If you have concerns about self-driving vehicles, you're not the only one. A Canadian Automobile Association (CAA) poll found that about 83 percent of drivers admit they don't know much about these new technologies. And, about 61 percent of Canadians are concerned about autonomous vehicle accidents.
Concerns and Some Fears About Autonomous Vehicles
Around 59 percent of those surveyed expressed concerns about if the vehicles could be hacked into and 53 percent of Canadians worry that their personal driving information could be compromised. Fully self-driving vehicles are still in the testing phases (see below for levels 4 and 5), but technologies that automate some features like automated-parking assistance are available now in some newer vehicles.
"New vehicles today contain some form of connected or automated vehicle technology, whether that's Bluetooth connectivity, lane assist or another feature. These are the building blocks that will lead to fully autonomous vehicles one day, yet the vast majority of Canadians are not familiar with the technology - and that leads naturally to them having concerns," said Jeff Walker Chief Strategy Officer with the CAA.
Sharing the Road and Giving Up Personal Freedoms
Experienced drivers face a new set of fears when it comes to sharing the road with autonomous vehicles. Safe drivers pride themselves on avoiding accidents and securing discounted insurance. But, with driverless cars sharing the roadways, Canadians might have anxieties. They might worry about accidents or have concerns about new technologies advancing too quickly. Another concern is driving freedom. If all vehicles become autonomous, it can take away from the fulfillment that Canadians have with getting on the "open road". Hence, the concerns over autonomous vehicles might include freedoms drivers have to give up and safety concerns.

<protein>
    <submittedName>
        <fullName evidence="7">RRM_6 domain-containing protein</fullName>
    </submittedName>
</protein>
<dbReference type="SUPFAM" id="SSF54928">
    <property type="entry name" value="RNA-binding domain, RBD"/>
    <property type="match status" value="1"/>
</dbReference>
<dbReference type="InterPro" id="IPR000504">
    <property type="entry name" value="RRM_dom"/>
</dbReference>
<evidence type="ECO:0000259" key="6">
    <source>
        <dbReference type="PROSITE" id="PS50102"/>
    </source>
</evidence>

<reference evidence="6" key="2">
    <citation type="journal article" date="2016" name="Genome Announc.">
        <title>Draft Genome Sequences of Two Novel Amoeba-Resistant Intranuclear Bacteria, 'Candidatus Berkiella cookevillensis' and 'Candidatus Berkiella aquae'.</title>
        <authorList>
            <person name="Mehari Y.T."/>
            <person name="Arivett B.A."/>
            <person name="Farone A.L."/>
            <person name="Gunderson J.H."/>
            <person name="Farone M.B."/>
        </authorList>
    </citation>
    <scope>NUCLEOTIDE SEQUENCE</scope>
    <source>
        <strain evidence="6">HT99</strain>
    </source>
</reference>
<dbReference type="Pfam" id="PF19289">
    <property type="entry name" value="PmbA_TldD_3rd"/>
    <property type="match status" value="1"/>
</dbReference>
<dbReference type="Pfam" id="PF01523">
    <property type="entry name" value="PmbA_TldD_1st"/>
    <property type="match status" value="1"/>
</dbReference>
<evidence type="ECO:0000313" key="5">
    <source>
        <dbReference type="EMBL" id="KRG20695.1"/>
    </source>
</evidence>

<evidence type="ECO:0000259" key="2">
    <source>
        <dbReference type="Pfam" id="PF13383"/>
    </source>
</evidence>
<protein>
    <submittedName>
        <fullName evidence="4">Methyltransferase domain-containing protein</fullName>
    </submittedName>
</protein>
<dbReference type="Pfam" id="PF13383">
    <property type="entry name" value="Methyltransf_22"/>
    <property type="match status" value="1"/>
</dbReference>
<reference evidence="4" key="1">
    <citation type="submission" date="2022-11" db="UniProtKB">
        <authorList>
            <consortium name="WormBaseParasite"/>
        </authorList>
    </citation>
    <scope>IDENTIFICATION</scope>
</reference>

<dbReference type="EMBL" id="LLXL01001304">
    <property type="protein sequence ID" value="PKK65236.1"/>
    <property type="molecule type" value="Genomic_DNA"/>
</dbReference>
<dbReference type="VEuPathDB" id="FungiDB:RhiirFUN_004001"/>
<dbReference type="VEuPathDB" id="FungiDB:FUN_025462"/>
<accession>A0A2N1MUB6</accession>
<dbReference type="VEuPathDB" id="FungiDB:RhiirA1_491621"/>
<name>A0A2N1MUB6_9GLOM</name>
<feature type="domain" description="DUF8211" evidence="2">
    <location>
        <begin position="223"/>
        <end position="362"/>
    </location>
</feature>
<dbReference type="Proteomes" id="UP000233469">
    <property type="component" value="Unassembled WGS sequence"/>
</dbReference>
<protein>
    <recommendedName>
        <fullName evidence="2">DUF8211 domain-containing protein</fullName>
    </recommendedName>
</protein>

Paul Slovic, a noted psychologist, wrote about actual and perceived risk perception factors. He describes this phenomenon as betrayal aversion. The public is weighing whether they have to give up their human control over to machinery and what if it fails to meet their expectations? Canadians have limited information on autonomous vehicles and they don't understand this new type of technology. They might hear about driverless taxis or self-driving but until it's proven these vehicles will greatly reduce fatalities, Canadian may be skeptical. And, that's why CAA is hoping new autonomous driver education can address some of these concerns.
Consumer-Friendly Information on Driverless Vehicles
CAA has launched a new portal on its website about automated vehicle technologies (AVTs). The Connected and Autonomous Vehicles section of their site is a new online tool. It can help Canadians learn about automated vehicles (AVs) and address their concerns.
The portal includes:
- Information on the different levels of driverless vehicles
- Timelines for when these vehicles will become available to the public
- Benefits and conveniences of automated vehicles
- Data on the risks associated with this new type of vehicle technology